Playing hammered dulcimer as a street musician gave me a lot of time to “learn as I earned.” It also caused me to develop the habit of playing very loud and very fast because the louder and faster I played the more money people threw in the hat.

When I started going to dulcimer festivals in the late 1970’s it seemed playing loud and fast were considered signs of being a good player. Taste and musical expression were optional but if you could wow the crowd you must be good. Hammered dulcimer contests were more akin to finding out who was “The fastest gun in the West” rather than who could play with feeling, creativity, and expression.

As I musically matured a bit in the early 1980’s I tired of unforgivably beating the hammered dulcimer. I played a lot of delicate music on the mountain dulcimer so why not try this on the hammered dulcimer as well?

Cultures with a long, unbroken tradition of the hammered dulcimer and related instruments have developed various techniques to play dynamically and expressively. I listened to recordings of players from China, Greece, Persia, India and Eastern Europe for inspiration. I imagine European hammered dulcimer players of the late Middle Ages and The Renaissance were influenced by the techniques of Eastern players since it is from these cultures Europe had  acquired the hammered dulcimer during the Crusades.

Damsel With A Dulcimer

The first thing I learned was that a light grip on the hammers and a light touch when striking the instrument allowed far greater dexterity, agility and dynamic range. I could produce more tonal colors and execute ornamentation not possible when playing more aggressively. Playing fast was also easier as the lighter touch allowed using the recoil of the hammers bouncing off the strings to my advantage.

The lighter touch allowed me to play with greater hand independence and this led to using more harmony and complimentary movement in my arrangements.

Playing hammered dulcimer with a light touch allows all the muscles of the fingers, hands, arms, and shoulders to be involved in controlling the hammers. This not only helps improve tones and control but also keeps the upper body more relaxed and comfortable while playing. If your shoulders and neck feel tense while playing this may be a sign you are working harder than necessary!

This has been my experience. Your mileage may vary.

Happy hammering!

A New Musical Grammar; or, The Harmonical Spectator (1746)

A New Musical Grammar; or, The Harmonical Spectator

by William Tans’ur  (1746)

A New Musical Grammar; or, The Harmonical Spectator

Containing all the useful theoretical, practical, and technical parts of musick. Being a new and correct introduction. to all the rudiments, terms, and characters, and composition in all its branches. With several scales for musical instruments; and philosophical demonstrations, on the nature of sound. Laid down in so concise and easy a method, as to be understood by the meanest practitioner, whether vocal or instrumental, by way of question and answer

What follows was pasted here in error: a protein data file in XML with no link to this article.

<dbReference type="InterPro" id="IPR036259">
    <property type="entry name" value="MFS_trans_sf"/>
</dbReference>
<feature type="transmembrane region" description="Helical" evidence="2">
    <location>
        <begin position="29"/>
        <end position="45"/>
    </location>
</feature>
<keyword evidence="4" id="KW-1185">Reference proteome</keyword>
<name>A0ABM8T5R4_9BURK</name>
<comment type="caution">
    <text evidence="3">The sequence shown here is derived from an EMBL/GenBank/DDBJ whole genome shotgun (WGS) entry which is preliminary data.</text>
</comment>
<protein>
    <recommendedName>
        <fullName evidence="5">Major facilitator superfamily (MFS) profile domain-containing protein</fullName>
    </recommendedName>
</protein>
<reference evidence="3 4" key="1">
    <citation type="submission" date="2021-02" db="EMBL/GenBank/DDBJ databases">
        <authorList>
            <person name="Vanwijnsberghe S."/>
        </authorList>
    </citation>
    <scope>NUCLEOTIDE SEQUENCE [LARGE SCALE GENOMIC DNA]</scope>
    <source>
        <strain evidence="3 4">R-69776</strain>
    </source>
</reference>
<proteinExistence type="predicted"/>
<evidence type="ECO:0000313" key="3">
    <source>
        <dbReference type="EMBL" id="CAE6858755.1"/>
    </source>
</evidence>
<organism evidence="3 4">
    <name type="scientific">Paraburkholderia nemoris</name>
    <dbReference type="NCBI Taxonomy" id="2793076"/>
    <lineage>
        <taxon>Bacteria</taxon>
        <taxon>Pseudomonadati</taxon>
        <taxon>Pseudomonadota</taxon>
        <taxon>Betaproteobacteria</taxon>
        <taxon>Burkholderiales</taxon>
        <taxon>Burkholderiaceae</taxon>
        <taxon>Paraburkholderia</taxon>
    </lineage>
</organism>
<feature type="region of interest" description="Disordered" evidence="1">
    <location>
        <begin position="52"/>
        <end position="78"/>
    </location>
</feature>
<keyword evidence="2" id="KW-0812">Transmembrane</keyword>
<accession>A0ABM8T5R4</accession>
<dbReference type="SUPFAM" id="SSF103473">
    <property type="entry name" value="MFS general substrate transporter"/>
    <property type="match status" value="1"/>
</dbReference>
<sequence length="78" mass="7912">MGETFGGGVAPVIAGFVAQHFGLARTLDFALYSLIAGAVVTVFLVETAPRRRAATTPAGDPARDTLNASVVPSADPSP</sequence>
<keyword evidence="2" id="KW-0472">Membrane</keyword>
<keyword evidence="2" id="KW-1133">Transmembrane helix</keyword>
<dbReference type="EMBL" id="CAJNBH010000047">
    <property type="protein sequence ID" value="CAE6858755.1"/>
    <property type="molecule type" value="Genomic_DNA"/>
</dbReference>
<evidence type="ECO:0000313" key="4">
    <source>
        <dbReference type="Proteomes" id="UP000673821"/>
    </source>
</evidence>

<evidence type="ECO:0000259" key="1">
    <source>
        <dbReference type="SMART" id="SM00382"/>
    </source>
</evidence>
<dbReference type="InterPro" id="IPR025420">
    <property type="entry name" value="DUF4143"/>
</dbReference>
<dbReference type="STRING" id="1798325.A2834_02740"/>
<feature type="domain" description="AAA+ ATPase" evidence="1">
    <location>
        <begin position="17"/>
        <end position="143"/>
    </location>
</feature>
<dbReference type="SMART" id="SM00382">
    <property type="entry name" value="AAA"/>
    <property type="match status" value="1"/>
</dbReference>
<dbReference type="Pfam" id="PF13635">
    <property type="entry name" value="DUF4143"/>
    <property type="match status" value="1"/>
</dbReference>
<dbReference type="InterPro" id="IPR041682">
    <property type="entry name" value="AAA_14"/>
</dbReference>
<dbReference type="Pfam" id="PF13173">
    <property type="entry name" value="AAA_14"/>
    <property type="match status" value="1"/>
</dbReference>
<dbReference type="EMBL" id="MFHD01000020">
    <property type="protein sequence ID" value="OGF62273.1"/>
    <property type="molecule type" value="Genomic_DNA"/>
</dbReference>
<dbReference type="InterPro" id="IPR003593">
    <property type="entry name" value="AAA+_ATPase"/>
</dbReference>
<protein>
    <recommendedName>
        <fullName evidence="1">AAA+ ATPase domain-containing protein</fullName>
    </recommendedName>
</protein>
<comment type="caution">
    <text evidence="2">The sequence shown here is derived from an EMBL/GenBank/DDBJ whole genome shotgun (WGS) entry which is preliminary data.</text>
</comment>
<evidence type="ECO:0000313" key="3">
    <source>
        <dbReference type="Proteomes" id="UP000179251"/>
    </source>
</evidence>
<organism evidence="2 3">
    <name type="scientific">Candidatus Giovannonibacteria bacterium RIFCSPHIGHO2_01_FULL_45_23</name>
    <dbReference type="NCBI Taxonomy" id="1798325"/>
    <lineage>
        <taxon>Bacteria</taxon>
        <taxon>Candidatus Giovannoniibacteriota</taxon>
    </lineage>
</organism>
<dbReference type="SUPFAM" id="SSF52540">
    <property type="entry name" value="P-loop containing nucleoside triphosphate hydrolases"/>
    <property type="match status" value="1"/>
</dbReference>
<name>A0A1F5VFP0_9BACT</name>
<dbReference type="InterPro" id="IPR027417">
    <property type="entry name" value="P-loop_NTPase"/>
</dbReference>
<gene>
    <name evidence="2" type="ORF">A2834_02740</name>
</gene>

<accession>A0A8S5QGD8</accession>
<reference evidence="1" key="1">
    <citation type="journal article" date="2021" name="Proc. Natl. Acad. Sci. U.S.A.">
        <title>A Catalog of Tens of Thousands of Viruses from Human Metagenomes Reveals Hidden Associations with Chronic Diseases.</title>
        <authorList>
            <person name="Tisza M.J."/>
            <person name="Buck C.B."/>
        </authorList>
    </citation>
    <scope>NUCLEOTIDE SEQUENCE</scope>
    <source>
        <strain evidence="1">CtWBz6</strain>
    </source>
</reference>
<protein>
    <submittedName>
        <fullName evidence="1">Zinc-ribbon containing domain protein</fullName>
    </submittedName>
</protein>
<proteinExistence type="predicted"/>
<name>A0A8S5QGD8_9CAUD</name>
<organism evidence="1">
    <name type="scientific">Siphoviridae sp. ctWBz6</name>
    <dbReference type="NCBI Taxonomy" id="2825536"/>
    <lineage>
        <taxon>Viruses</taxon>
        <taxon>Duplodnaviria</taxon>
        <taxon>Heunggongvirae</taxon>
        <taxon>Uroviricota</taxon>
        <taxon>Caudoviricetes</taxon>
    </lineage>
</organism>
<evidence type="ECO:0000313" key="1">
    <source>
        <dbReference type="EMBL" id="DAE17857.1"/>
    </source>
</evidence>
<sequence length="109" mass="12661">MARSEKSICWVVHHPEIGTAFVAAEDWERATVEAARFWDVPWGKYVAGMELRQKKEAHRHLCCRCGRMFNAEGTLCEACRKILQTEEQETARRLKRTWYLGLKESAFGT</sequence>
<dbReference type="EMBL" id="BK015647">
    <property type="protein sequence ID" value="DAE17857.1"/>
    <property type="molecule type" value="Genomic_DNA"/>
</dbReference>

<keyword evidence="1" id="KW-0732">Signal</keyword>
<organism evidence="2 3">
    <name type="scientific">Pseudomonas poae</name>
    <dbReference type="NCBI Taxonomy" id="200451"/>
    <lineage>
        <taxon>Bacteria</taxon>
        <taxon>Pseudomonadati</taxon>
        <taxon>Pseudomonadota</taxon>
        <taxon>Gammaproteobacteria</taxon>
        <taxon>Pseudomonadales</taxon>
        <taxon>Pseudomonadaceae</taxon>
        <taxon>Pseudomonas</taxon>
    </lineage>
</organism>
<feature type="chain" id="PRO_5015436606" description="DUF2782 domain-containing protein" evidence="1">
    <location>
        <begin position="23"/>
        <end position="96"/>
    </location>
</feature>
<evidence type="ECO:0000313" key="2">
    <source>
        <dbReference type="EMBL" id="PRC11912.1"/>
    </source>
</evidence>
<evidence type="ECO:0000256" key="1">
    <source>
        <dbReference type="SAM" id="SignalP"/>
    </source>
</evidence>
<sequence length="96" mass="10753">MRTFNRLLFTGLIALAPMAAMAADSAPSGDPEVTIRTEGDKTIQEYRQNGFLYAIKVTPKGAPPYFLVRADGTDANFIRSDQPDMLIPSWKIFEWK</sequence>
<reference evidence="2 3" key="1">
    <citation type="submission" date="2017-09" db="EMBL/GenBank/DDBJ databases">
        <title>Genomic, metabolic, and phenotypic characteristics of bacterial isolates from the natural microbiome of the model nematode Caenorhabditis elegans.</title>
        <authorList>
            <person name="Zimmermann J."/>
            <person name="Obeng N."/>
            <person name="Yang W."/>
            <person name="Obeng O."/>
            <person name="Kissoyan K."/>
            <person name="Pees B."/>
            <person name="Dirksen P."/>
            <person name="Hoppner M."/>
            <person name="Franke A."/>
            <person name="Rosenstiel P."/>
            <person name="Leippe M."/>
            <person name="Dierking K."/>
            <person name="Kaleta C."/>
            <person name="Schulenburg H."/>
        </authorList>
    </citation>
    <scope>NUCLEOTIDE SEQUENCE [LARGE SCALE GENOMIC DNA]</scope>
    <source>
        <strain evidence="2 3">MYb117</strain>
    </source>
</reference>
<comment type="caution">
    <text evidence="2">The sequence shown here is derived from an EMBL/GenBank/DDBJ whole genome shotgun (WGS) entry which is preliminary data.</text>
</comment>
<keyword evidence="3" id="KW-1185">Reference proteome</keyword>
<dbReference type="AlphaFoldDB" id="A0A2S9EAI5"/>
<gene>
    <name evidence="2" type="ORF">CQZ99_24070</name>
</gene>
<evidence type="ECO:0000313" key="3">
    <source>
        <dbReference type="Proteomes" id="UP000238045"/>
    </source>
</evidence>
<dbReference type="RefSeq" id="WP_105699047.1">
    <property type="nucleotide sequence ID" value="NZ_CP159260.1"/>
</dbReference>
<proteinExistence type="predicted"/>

Another wonderful and rare treasure courtesy of The Internet Archive.

 

Practicing Dulcimer And Following My Own Advice

Practicing dulcimer with the aid of a metronome

As a dulcimer player and instructor with decades of experience I often find myself repeating the following advice to students, “If you slow it down enough you will be able to play the part of the tune that is giving you trouble.”

This phrase is often followed by my saying, “Try practicing the tune at a speed no faster than you can play the part that gives you the most trouble.”

It is not uncommon for a student to come to a lesson and tell me they couldn’t play a particular phrase of a tune. I’ll have them play it while I recite the following mantra, “Slower, slower, slower…” Eventually they find a tempo where it is possible to play what moments earlier seemed impossible.

Some students have trouble keeping the timing of a piece even from beginning to end; they speed up and slow down throughout the tune. There are typically two habits that lead to this problem. The first is playing the tune as fast as one can play the easier passages and slowing down when reaching a more challenging part of the melody. The second cause of irregular tempo is often caused by learning the tune a phrase at a time and developing the habit of pausing at each new phrase.

My recommendation is to learn the first phrase, learn the following phrase, and then go back to the beginning and string them together. Each time you learn new phrase start again from the first phrase and play through to the last phrase you learned. Your playing will become more musical even if it takes a little longer to learn the entire melody. You will be playing a melody rather than a collection of phrases.

A metronome is helpful when disciplining yourself to practice at an even tempo. You can set the metronome to the tempo at which you can play the most difficult part of the tune, The metronome will help you avoid speeding up on the easier parts. As you become more comfortable with the tune you can speed up the metronome a notch or two. If all goes well crank up the metronome another notch or two. If you start making more mistakes back off the tempo a little. Lather, rinse, repeat. It really works!

I have had trouble with a tune I am currently learning and needed to remind myself of the advice I have been giving others for many years. I am now practicing the tune only as fast as I can play the passage giving me trouble. It is frustrating because I can play 90% of the tune at full throttle but I know that mastering the remaining 10% will make all the difference.

As an aside, I have found that the mantra, “Slower, slower, slower,” has made other areas of my life easier as well.